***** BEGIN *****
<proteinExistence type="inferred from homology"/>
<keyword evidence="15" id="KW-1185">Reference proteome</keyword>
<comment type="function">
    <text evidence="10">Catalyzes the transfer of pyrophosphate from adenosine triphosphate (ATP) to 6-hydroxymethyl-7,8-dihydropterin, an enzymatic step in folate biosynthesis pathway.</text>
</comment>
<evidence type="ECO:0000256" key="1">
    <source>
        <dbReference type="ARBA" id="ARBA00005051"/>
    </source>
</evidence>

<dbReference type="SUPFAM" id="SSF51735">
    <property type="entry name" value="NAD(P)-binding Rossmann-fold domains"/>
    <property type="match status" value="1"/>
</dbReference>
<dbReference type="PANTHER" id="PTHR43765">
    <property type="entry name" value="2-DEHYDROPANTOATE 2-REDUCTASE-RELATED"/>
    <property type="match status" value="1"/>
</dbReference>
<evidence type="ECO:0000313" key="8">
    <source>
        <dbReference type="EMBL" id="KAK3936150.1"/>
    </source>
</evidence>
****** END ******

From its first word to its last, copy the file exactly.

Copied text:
<proteinExistence type="inferred from homology"/>
<keyword evidence="15" id="KW-1185">Reference proteome</keyword>
<comment type="function">
    <text evidence="10">Catalyzes the transfer of pyrophosphate from adenosine triphosphate (ATP) to 6-hydroxymethyl-7,8-dihydropterin, an enzymatic step in folate biosynthesis pathway.</text>
</comment>
<evidence type="ECO:0000256" key="1">
    <source>
        <dbReference type="ARBA" id="ARBA00005051"/>
    </source>
</evidence>

<dbReference type="SUPFAM" id="SSF51735">
    <property type="entry name" value="NAD(P)-binding Rossmann-fold domains"/>
    <property type="match status" value="1"/>
</dbReference>
<dbReference type="PANTHER" id="PTHR43765">
    <property type="entry name" value="2-DEHYDROPANTOATE 2-REDUCTASE-RELATED"/>
    <property type="match status" value="1"/>
</dbReference>
<evidence type="ECO:0000313" key="8">
    <source>
        <dbReference type="EMBL" id="KAK3936150.1"/>
    </source>
</evidence>